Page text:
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Announcers for nested list items (was RE: ALT-attribute usage)

From: Harvey Bingham <hbingham@ACM.org>
Date: Wed, 29 Oct 1997 01:58:48 -0500
Message-Id: <>
To: w3c-wai-ig@w3.org
Greg Vanderheiden wrote
>The bullet discussion ...
>...The point is
>that if you don't announce item boundaries it may be difficult to tell
>where they start and end for items that wrap to the next line.
I agree announcers are needed.

>Ideally, in the future the user would be able to tell the browser to 
>pronounce or not pronounce the bullets.
>Then they could choose when and where it was helpful or not.
>Until then however, we need to provide guidelines for old browsers.

I agree the inclusion of the trailing ", " to separate the
announcer from that being announced should be part of the guidelines.

Interesting that the conventional typographic name "bullet" is being
propagated to cover any pi character used to announce an unordered list
item. "star, " is a shorter choice than "bullet, ". Other single-syllable 
choices are "disc, ", "square, ", and "dot, ".

When several distinct kinds of graphic bullet are used in the same 
unordered list, I believe the author should describe the distinction
intended. For example, two appropriate choices could be ALT="disc new, "
and ALT="disc, ". Alternatively, the author could just use "new, " and
"old, ". 

I've seen variant img bullets share a single graphic form, but change its 
color to suggest meaning. The color code is explained elsewhere in a legend.  
The ALT="..." can avoid the need for that indirection, if meaningful
content can substitute for the legend. Otherwise the ALT="red" could
show that original distinction and assume the user will recognize the
need for the legend, and remember what the color codes mean. 

An img bullet might be augmented to include the level bullet name, such as 
ALT="red disc, ".

I note that in HTML 3.2 and 4.0 the unordered list UL has in its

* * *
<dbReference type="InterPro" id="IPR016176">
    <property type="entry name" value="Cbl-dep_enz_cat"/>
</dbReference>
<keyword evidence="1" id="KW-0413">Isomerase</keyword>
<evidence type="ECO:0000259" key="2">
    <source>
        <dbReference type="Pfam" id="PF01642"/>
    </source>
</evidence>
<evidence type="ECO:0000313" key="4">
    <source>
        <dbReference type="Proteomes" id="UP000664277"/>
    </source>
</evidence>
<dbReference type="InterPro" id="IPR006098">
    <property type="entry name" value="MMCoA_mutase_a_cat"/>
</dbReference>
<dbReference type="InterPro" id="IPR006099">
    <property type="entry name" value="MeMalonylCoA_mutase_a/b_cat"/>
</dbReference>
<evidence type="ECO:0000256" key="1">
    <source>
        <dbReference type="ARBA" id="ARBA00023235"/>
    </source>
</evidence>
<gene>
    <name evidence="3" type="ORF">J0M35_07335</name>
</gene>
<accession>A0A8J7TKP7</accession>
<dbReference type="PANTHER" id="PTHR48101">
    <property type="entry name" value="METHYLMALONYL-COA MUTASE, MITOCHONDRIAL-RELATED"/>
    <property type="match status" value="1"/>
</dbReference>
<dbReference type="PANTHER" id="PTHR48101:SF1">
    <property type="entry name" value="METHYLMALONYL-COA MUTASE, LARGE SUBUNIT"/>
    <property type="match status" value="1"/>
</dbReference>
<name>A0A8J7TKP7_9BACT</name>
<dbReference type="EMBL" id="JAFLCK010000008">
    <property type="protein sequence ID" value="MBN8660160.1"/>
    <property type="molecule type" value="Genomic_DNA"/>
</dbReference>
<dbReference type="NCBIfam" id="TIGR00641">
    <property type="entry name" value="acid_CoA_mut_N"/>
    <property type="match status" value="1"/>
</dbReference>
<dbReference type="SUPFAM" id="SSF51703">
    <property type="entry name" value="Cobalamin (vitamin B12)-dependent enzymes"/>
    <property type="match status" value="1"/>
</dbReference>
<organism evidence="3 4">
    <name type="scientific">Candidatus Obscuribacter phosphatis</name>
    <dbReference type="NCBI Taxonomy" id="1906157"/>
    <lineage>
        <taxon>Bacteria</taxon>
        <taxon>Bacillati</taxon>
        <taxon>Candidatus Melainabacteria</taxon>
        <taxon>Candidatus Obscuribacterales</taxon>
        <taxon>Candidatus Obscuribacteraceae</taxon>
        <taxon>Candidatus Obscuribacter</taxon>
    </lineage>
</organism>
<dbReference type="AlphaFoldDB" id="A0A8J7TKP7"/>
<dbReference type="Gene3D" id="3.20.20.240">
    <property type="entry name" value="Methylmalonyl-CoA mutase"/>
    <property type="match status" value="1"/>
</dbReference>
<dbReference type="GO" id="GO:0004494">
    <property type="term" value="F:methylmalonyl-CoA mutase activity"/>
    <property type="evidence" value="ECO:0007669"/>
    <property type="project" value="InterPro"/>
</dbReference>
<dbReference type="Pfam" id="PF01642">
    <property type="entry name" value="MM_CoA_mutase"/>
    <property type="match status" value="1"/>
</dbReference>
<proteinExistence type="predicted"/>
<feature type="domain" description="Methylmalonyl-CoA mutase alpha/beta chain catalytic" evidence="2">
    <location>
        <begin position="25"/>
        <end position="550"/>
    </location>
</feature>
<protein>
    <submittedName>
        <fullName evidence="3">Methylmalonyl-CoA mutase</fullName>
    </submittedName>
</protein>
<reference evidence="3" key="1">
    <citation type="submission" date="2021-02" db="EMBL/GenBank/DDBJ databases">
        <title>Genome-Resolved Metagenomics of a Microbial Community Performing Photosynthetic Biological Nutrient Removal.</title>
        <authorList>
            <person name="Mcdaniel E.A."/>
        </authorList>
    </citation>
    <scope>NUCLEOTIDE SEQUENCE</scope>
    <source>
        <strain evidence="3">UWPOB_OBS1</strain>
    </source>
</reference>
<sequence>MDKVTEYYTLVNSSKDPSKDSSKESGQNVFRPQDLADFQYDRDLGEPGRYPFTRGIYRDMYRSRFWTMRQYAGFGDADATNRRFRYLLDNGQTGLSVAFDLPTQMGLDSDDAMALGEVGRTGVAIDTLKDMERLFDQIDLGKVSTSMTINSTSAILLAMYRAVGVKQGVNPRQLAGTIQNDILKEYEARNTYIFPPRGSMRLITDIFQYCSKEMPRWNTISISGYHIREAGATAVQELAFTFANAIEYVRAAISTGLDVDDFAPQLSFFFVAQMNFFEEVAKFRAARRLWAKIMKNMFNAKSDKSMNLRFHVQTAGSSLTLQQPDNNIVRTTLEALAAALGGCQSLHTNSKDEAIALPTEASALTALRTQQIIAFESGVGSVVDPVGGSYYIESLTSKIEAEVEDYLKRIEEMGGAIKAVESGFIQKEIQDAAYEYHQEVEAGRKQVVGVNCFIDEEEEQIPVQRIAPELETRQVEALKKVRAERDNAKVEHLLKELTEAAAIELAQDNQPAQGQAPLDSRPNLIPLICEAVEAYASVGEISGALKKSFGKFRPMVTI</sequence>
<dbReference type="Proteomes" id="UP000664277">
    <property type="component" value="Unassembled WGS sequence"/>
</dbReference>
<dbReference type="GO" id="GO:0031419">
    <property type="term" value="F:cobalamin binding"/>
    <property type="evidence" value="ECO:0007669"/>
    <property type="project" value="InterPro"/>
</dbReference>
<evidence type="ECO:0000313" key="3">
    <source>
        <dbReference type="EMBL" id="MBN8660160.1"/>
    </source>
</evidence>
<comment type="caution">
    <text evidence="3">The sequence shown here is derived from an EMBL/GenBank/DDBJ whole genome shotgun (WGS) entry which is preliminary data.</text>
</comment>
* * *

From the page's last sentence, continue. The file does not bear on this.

associated element type attlist a TYPE attribute with allowed values
(disc|square|circle). For these, the prefix announcer could pick up
their value to make the <UL TYPE="XXX"> equivalent of the ALT="XXX, " used 
on an IMG representing the bullet.

Should there be nests of unordered lists, the ALT="XXX, " value could be
specified consistent with those choices or others to indicate subordinate 
list items. 

A smart stylesheet could assign a hierarchy of these for consistency.
[But is the convention to use the same nesting depth bullet form if some
nesting levels are for ordered lists rather than unordered lists?, or
should the ordinal bullet form be used for nested unordered lists,
regardless of intermediate orderded lists in the nest?] For that matter,
is the consistency of XXX choice of significant importance for nested
lists? Or is this a pathological case that can be ignored? 

One enumeration style to show depth of nesting is:
1.  1.1.  1.1.1.  etc. An injected unordered list in that sequence
could have the announcer "1.1.star, ". Greg's suggestion for user control
over suppressing the announcer or not may be generalized. Should the user 
have the option of suppressing some number of levels from the prefix parts 
of such announcer?

Recursive lists permit arbitrarily deep nesting for which a finite ordered
list of XXX values can be exhausted. A practical rule would be to recycle 
the XXX values if needed. A finite stylesheet will have a problem covering 
the recursive cases of arbitrary depth, unless it has an extension rule.

Regards/Harvey Bingham
Received on Wednesday, 29 October 1997 02:00:12 UTC

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